Throughout your time as a Mac owner, you’ll probably find yourself needing to connect to multiple Wi-Fi networks. You might get a new network provider at home, for example, or perhaps you’ve just started a new job.
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If you want to know how to manage Wi-Fi networks on your Mac, this guide will help you. You’ll learn how to both add and remove them.
How to Add a Wi-Fi Network on Your Mac
Adding a Wi-Fi network on your Mac requires little effort; follow the steps below.
1. Click on the network icon in the top right-hand corner of your computer.
2. Choose the network you want to connect to from the dropdown list.
3. If prompted, enter any login details you might need.
Alternatively, you can manually add your own network by following these steps:
1. Go to the Apple logo and select System Preferences.
2. Click on the Network icon.
3. Select Advanced.
4. Click on the + button in the bottom left of the next window.
5. Enter the required information and click on OK.
How to Remove Wi-Fi Networks From Your Mac
You might want to remove Wi-Fi networks from your Mac for several reasons. For example, you may simply not use it anymore – or you could have security concerns.
Regardless of why you want to, Wi-Fi networks from your Mac is not difficult. Follow the instructions listed below to achieve your desired result.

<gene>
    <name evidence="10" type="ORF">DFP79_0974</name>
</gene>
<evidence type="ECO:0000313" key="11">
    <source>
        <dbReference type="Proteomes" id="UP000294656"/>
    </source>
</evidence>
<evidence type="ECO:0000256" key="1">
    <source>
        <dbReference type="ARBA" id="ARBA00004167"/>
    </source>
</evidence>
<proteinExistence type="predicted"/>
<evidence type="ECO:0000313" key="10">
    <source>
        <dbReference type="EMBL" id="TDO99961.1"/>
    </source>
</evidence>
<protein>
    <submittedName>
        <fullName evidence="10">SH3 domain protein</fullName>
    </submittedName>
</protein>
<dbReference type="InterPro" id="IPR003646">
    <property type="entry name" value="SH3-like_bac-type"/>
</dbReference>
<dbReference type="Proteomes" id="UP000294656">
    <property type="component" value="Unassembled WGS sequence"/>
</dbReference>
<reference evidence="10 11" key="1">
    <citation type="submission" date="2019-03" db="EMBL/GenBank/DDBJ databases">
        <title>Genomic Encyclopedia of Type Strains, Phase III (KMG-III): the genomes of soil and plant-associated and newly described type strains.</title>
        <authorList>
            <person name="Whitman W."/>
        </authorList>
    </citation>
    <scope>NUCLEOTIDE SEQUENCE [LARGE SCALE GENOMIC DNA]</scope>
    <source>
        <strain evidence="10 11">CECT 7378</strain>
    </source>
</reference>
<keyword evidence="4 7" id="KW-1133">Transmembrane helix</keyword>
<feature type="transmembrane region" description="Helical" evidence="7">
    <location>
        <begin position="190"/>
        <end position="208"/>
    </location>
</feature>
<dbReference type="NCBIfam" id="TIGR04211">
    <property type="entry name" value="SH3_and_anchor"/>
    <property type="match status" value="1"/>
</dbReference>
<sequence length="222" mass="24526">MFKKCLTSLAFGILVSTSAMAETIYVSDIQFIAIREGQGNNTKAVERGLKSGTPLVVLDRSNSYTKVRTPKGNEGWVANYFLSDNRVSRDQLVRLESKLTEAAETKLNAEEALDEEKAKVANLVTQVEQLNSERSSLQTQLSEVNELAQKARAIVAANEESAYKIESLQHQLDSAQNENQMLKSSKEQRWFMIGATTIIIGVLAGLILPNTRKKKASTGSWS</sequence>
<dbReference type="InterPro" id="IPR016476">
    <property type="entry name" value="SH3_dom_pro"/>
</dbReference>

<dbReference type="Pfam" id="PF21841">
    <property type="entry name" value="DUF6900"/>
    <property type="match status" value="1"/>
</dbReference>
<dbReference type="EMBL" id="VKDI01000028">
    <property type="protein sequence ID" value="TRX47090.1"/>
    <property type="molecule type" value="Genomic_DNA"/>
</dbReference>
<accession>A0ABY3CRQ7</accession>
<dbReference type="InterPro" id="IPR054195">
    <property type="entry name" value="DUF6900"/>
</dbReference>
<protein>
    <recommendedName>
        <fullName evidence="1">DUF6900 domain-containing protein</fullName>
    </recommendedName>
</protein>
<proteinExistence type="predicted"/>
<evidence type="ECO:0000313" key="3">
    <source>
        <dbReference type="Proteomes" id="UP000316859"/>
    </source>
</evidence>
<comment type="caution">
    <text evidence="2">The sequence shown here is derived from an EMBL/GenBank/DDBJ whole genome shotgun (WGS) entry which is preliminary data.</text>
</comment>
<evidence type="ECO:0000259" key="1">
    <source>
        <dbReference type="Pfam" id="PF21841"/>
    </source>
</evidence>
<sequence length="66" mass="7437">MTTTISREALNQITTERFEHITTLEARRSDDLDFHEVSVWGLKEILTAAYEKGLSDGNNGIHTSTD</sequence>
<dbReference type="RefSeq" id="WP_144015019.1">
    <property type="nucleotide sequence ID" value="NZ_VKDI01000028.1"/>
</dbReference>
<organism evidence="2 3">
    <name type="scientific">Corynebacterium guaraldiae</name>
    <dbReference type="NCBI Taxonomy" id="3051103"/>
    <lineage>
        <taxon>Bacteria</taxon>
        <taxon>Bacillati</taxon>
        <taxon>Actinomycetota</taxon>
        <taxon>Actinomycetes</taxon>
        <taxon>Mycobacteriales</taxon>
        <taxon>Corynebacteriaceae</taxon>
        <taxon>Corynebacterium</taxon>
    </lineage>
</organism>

1. Go to System Preferences > Networks.
2. Like when adding a network manually, click on the Advanced button in the Networks window.
3. Click on the Wi-Fi network you want to remove. Then, hit the – button.
4. A popup window will appear and ask you to confirm your choice. Hit the blue Remove button; your changes will take effect immediately.
Managing Wi-Fi Networks on Your Mac Is Easy
Adding and removing Wi-Fi networks on your Mac is important; luckily, both are very simple. You can connect to networks wherever you are, regardless of whether that’s at your house or someone else’s. And if you want to control which networks you connect to automatically, you can easily do that in your System Preferences.
Every six months or so, you might want to consider going through the networks you’ve connected to on your Mac. You can choose to remove any that you no longer use, which will keep everything organized.
Danny is a freelance writer who has been using Apple products for over a decade. He’s written for some of the largest technology publications on the web and previously worked as an in-house writer before carving his own route. Danny grew up in the UK, but now writes about tech from his Scandinavian base.